Migraine is an intense throbbing or pulsing sensation in one area of the brain commonly accompanied by nausea, tremendous sensitivity to light and sound, vomiting and aura such as flashes of light, blind spots and tingling in the limbs. This attack may be so severe and cause intense pain for days that it may prompt the victim to think about finding a dark and quiet place to lie down.
Medications approved by a general practitioner can assist in lessening the regularity and severity of migraines and should such medications fail to work, a different migraine headache medication should be given. The correct medicine and home remedies and lifestyle changes may bring significant difference in the victims of migraine.
Migraine headaches habitually start during infancy, puberty or early adulthood. Migraines can develop in four phases although one may not experience all of them. They include prodrome, aura, headache and postdrome. Subtle changes like constipation, depression, food cravings, hyperactivity, irritability, neck stiffness and uncontrollable yawning may be noticed days before a migraine.
Aura may occur prior to or during migraine headaches and may a times be sensory, motor or verbal disturbances. Each of these symptoms generally start slowly, builds up and then lasts for 20 minutes to an hour. Examples of aura are visual phenomena like seeing various shapes, bright spots or flashes of light, vision loss, pins and needles sensations in an arm or leg and aphasia. Migraine also comes with pain on one or both sides of the head, pain that has a pulsating, throbbing quality, sensitivity to light, sounds and sometimes smells, nausea and vomiting, blurred vision, lightheadedness, sometimes followed by fainting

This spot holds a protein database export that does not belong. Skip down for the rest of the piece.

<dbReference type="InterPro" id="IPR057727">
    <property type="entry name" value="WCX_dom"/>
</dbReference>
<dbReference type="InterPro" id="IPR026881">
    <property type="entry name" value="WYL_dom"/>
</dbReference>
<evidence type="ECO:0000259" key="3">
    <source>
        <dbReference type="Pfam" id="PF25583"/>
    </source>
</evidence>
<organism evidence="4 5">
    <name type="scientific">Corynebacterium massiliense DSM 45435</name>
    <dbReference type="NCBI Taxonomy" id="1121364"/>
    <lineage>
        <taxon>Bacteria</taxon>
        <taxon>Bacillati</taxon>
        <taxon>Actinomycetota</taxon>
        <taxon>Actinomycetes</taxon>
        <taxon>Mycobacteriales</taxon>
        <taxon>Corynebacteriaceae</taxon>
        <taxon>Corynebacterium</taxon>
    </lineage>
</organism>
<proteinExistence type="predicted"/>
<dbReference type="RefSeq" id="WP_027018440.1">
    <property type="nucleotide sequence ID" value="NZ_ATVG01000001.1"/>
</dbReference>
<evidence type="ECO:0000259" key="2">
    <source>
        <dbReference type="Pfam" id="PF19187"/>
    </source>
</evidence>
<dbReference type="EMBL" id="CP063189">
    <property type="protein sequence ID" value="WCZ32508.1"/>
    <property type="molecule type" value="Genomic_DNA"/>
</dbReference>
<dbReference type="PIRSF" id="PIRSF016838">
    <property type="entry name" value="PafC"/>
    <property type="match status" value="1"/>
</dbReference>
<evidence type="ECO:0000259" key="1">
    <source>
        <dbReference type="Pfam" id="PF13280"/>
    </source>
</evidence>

Notwithstanding the exact method of the headaches, a number of things may trigger migraine. General migraine triggers include hormonal changes in women, certain foods, food additives, drinks, stress and sensory stimuli. Besides, other triggers like changes in wake sleep system, certain medications like oral contraceptives, changes in environment and physical factors may provoke migraines.
Several factors make one more vulnerable to having migraines. These include age, family history, hormonal changes like after the onset of menstruation and sex women having higher chances than men. The change may also be during pregnancy or menopause, as migraines get better after menopause.
Sometimes your efforts to control your pain cause abdominal problems, medication over use headaches, serotonin syndrome, chronic migraine, status migrainosus, persistent aura without infarction and migrainous infraction.
Migraines can’t be cured, but general practitioners can work to assist one control the condition. A range of medications have been explicitly designed to care for migraines. Also, some drugs used in treating other illnesses also may prevent migraines. Medications used to contain this condition are divided into pain relieving and preventive medications.
One qualifies to be a candidate for preventive therapy if she or he experiences four or more debilitating attacks in a month, or if the attacks last more than 12 hours, if the pain relieving medicines do not help or if the symptoms involve a prolonged aura or numbness and weaknesses. These preventive medications should be recommended by a general practitioner to reduce the severity, length and frequency of migraines thereby increasing the effectiveness of symptom relieving drugs. Migraine headaches may result from stress as well. If you feel that your life may be too stressful, finding a way to alleviate stress may help reduce symptoms of migraine headaches as well. Practice calming techniques to soothe your body, mind and soul. Some helpful examples include, exercise, meditation, effective breathing techniques, tai chi and yoga. Aromatherapy and taking warm baths infused with essential oils and Epsom salt may cause short-term relief.